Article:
The world may be getting very close to doomsday, Philip Jennings said in his 2018 Milton Konvitz Memorial Lecture, “Future of Work, Peace and Justice: Is It Two Minutes to Midnight Yet?” The lecture was held at the ILR School March 13.
“The Doomsday Clock was there to draw the world’s attention to the dangers of nuclear war and weapons,” said Jennings, general secretary of UNI Global Union, which represents more than 20 million workers. “Now, I have begun to see the Doomsday Clock in terms of our democracies, our rights, our human rights and what the future of work means to our people.”
The Doomsday Clock was established in 1947 to represent an analogy for the threat of global nuclear war; since 2007, it has also represented climate change and other threats to humanity.
The Doomsday Clock is once again the closest it’s ever been to midnight – 11:58. The only other time it reached that point was in 1953, Jennings said.
“The most devastating wars of the last 100 years did not come from countries needing more GDP growth,” he said. “They stem from a disregard and contempt for human rights and stem from oppression.”
Jennings quoted what poet Dylan Thomas said to his dying father – “rage, rage against the dying of the light.” Jennings added, “This is a time for rage and resistance, I feel. Therefore, when we look at the nature of what we are confronting for me a global union, there is a bigger picture of anger and closing of democratic spaces.”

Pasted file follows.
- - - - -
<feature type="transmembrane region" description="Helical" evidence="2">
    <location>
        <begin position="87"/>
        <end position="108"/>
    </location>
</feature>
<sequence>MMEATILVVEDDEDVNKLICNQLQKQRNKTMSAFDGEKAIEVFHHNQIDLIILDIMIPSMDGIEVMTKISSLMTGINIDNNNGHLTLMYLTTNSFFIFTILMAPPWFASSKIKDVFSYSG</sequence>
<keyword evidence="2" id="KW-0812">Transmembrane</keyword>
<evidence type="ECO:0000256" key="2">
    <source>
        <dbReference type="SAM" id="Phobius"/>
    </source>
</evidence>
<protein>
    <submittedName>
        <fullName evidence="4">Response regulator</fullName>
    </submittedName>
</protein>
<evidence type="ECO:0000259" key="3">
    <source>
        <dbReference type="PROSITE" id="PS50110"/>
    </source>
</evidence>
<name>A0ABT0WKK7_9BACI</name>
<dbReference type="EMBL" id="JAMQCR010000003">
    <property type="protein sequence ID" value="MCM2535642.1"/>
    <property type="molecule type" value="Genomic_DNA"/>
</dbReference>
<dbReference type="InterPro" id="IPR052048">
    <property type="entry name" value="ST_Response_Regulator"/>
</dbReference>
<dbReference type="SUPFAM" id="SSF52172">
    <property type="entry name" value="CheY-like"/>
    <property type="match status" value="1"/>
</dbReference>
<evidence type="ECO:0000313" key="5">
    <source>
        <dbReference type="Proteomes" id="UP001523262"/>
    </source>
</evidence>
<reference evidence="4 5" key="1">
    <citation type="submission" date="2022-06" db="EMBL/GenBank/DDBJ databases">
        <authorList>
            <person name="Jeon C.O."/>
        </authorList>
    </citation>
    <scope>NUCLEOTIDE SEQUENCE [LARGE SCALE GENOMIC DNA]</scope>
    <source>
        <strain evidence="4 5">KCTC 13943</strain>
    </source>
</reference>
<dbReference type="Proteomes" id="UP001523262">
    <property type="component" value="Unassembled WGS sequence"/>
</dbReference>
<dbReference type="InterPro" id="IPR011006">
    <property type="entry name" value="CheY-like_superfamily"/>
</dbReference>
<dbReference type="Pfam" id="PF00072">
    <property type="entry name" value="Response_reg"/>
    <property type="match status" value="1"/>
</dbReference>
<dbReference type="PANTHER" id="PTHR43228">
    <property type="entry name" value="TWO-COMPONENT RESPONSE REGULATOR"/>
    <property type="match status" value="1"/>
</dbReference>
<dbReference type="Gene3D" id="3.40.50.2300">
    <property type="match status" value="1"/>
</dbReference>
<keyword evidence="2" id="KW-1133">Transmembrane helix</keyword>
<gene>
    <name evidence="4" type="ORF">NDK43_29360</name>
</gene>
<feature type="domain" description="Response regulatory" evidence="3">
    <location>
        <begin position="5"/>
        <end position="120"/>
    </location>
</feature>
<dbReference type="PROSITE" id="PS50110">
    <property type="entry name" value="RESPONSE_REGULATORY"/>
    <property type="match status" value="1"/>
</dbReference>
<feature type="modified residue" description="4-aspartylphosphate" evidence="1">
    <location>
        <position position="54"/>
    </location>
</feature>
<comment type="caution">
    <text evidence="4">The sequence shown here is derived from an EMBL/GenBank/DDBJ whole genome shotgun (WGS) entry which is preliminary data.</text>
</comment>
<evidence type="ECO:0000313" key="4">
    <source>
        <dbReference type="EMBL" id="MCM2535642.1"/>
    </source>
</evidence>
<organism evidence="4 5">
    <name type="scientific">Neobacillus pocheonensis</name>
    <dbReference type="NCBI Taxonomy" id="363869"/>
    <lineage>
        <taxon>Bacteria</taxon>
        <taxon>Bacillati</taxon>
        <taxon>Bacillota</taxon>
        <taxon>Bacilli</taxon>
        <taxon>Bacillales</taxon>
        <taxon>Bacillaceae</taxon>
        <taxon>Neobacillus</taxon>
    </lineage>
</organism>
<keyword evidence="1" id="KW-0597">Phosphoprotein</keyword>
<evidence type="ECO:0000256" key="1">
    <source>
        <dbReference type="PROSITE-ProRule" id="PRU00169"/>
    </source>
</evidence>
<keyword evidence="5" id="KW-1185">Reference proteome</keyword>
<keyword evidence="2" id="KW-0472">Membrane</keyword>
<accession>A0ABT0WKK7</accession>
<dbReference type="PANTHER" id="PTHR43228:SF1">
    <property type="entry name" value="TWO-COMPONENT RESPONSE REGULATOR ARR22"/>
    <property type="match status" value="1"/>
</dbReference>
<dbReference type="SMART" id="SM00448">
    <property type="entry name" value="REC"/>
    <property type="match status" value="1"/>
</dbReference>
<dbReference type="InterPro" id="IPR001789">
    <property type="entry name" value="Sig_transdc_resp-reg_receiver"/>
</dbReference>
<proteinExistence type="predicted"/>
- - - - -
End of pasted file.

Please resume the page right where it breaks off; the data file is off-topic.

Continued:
The gradual shrinking of union rights worldwide constitutes an affront to democracy, according to Jennings.
“Sixty percent of countries exclude workers from the right to establish or join a union, 83 percent countries have violated the right to strike, 82 percent of countries have violated the right to collective bargaining,” Jennings said. “This is a picture of a world of closing democratic spaces. We have a global labor market of 3.2 billion people; only one in four have what we would consider a decent job.”
Jennings said the world is experiencing its fourth industrial revolution and it must be taken seriously. “We think that it is different this time and we have argument of what it means for jobs with some people saying that the jobs will be there and others saying that they won’t be there” he said. “I prefer the Armageddon view from the latest statistics that we see.”
Jennings said he wants to return to the center of the conversation: “We now have a new conversation about work taking place that has more gravity and weight at attracting political attention than the world of work attracted previously.”
Quoting James Truslow Adams in “Epic of America,” Jennings ended his lecture: “Ever since America became an independent nation, each generation has seen an uprising of its citizens to save the American Dream from forces seeking to overwhelm and dispel it. I am sure that Mr. Konvitz in his 46 lectures on American Ideals could attest to the resistance, and the persistence of this nation to its ideals and to its values.”
The Konvitz Lecture is named for the late Professor Milton Konvitz, a founding ILR faculty member who taught at Cornell for nearly three decades and inspired thousands of students with his popular course “American Ideals”. Among his students were U.S. Supreme Court Ruth Bader Ginsburg ’54.
The lecture is supported by Irwin Jacobs ’56 and Joan Jacobs ’54 and was part of Union Days, sponsored by The Worker Institute at Cornell.
David Ticzon is a writer intern for the ILR School.